Viral hip-hop star Spanian was in a vicious vortex of crime, violence, incarceration and drug addiction and heading for total annihilation when the artist within emerged, not just giving his life new meaning and purpose, but damn well saving it.
By the time he was twelve, Spanian knew he would follow his family's footsteps to become a career criminal. What followed was a decade-long string of brazen crimes and brutal violence: stabbings, ram-raids, drug runs and the notorious high school siege. Throughout the Sydney social housing enclaves of Redfern, Waterloo and Woolloomooloo, Spanian earned a reputation as one of the city's most flagrant crooks; armed with a boxcutter in one hand, and a syringe in the other.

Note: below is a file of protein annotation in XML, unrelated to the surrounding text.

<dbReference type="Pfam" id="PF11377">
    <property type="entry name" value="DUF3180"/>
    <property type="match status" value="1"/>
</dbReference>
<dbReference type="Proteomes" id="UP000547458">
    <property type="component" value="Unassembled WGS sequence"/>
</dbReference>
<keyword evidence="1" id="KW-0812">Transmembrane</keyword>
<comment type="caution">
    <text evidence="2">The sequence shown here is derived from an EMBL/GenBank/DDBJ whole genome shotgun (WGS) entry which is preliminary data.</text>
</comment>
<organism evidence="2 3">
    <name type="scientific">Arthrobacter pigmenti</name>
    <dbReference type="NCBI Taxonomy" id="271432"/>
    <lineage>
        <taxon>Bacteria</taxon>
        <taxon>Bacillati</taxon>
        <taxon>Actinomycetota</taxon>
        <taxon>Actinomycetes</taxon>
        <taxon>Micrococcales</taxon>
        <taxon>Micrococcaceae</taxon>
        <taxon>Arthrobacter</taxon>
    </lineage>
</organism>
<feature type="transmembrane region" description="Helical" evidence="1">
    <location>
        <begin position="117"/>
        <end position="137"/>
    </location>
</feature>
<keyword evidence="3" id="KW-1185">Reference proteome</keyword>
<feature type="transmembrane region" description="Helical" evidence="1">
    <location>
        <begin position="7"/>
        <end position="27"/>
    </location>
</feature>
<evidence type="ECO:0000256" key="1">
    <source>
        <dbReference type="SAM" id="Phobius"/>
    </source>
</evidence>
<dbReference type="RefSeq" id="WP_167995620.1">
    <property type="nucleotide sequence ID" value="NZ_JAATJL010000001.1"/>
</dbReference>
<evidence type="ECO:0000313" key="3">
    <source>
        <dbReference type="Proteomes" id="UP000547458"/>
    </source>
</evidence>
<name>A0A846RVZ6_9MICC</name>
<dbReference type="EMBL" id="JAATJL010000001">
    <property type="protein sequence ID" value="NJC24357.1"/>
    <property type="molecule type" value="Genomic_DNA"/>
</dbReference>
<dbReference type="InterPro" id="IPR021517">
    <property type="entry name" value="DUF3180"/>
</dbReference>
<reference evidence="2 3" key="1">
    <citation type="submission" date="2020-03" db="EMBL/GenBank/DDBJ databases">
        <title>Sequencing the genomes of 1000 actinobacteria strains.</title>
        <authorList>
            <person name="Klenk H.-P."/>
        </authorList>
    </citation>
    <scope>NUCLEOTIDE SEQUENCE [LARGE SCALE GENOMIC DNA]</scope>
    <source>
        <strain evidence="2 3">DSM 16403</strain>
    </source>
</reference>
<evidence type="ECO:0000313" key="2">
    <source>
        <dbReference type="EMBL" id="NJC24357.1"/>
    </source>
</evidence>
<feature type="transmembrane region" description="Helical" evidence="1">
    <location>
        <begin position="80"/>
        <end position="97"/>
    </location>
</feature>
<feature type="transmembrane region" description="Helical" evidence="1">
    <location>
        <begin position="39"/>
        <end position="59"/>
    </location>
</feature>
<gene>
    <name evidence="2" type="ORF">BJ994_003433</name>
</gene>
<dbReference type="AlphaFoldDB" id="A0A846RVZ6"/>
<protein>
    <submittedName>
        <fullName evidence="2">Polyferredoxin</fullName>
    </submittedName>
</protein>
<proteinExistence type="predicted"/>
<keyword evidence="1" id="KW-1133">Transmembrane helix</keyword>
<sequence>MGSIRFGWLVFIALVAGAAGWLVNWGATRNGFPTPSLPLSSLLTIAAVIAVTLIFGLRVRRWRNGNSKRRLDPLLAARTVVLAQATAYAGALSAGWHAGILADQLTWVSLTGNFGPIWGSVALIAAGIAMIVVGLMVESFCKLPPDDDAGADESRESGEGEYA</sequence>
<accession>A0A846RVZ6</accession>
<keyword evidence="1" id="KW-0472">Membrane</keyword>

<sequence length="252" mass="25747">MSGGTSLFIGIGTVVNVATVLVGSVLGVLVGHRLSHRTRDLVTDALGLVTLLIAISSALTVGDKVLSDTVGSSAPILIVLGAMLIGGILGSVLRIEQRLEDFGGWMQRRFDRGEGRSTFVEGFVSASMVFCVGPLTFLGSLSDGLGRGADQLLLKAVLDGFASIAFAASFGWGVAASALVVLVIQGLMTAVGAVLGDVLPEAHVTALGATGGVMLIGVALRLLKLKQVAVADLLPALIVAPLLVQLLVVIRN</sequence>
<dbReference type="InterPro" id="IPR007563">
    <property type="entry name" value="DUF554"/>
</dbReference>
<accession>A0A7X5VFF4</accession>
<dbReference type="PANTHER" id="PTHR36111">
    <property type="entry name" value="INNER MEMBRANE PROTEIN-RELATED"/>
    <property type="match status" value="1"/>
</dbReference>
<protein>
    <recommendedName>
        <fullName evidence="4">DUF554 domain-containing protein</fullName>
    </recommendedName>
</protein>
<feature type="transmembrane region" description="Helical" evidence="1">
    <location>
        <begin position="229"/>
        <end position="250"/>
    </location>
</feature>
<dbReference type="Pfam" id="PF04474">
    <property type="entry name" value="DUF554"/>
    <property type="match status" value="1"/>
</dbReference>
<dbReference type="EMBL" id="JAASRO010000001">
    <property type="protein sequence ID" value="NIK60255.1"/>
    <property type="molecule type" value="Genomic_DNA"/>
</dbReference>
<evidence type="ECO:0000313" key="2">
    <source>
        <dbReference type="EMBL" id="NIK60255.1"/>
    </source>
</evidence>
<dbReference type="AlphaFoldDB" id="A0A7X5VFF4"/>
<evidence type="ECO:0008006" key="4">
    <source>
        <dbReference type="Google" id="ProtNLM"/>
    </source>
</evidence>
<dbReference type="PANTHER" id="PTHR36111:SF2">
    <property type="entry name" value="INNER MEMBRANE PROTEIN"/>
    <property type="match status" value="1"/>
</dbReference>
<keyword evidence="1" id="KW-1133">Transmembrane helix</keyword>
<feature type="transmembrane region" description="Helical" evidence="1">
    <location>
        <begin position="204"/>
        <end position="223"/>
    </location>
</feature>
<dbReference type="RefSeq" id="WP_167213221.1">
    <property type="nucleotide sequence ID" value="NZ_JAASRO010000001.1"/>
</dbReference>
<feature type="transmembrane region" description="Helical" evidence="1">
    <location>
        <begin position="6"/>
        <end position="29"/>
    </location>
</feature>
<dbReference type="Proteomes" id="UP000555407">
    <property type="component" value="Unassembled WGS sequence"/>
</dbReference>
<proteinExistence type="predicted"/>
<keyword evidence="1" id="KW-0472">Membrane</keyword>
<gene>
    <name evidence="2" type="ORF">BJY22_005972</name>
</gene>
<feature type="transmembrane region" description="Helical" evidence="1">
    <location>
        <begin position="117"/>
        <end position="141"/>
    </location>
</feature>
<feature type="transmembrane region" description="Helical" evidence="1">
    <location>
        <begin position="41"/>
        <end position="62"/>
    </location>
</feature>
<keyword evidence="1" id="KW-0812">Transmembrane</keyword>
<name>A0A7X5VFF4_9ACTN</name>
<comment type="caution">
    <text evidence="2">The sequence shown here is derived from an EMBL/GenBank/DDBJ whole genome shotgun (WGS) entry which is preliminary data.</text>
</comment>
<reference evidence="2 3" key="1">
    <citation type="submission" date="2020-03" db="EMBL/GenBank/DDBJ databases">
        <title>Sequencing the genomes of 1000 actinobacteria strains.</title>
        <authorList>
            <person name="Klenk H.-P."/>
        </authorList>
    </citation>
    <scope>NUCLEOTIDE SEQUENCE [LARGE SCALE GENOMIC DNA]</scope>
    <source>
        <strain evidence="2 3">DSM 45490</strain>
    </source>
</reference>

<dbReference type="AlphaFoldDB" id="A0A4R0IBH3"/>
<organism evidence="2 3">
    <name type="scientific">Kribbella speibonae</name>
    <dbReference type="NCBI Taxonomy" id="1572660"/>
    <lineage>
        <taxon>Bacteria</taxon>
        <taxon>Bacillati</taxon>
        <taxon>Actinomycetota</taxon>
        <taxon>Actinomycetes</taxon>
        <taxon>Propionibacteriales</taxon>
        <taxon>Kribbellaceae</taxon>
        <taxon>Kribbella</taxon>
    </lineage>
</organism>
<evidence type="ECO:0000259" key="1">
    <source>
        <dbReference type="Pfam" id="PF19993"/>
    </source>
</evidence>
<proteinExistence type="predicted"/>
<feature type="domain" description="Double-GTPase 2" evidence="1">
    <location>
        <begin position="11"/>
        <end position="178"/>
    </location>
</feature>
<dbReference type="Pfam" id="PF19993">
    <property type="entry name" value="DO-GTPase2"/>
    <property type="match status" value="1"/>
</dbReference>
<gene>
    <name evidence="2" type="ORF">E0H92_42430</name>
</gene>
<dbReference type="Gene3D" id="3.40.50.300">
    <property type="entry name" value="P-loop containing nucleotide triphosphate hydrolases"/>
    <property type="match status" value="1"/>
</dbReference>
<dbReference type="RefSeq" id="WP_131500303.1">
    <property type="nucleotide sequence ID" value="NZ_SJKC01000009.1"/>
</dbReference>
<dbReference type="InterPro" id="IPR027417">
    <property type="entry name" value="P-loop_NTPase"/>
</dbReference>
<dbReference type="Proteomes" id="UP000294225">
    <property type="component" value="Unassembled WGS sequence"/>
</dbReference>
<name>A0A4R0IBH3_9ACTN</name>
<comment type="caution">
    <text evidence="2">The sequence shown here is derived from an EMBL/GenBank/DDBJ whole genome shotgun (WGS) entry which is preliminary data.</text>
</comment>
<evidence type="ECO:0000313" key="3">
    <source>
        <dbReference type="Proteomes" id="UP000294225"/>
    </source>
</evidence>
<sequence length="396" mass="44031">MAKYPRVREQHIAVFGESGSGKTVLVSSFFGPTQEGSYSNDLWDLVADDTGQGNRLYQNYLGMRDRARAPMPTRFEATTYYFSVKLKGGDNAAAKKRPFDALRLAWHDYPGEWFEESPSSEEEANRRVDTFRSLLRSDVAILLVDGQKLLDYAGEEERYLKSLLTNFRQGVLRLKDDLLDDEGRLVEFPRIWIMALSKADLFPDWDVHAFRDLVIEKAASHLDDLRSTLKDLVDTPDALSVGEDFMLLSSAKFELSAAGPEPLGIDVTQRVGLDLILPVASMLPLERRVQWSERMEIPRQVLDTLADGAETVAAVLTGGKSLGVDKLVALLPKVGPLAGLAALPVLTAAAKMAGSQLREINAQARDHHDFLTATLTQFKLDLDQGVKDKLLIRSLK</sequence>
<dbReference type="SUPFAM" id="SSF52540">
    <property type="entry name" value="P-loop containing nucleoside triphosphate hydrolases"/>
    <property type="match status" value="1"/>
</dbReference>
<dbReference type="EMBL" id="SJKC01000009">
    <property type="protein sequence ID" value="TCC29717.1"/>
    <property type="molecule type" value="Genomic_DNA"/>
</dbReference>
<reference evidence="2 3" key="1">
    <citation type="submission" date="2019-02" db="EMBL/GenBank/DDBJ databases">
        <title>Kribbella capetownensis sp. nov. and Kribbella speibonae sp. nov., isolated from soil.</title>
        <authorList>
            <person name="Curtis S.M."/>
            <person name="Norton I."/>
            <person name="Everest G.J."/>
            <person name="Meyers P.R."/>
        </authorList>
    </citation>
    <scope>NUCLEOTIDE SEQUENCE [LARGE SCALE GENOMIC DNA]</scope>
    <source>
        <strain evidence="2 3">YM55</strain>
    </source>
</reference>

But it all came at a damning price: in the throes of heroin addiction and thirteen years wasted behind bars, Spanian became a longstanding resident of jails across New South Wales. There, he was embroiled in racial divisions, prison politics, and a vicious vortex of self-destruction, until music and books became an unlikely lifeline. Reading and rapping became new rituals, and a glistening light at the end of the tunnel. Released from Bathurst Correctional Centre in 2017 with newfound purpose, Spanian has since found viral fame and a sprawling, worldwide audience through hip-hop and his magnetic social media presence.
This is the powerful, unflinching and high-octane memoir of how a young inner-city kid became Spanian. It gives unapologetic insight into the gritty socio-economic underbelly of Sydney city, the criminal justice system, and the correctional system. The story of Spanian provides hope that even the most stubborn cycles can be broken, and new dreams made.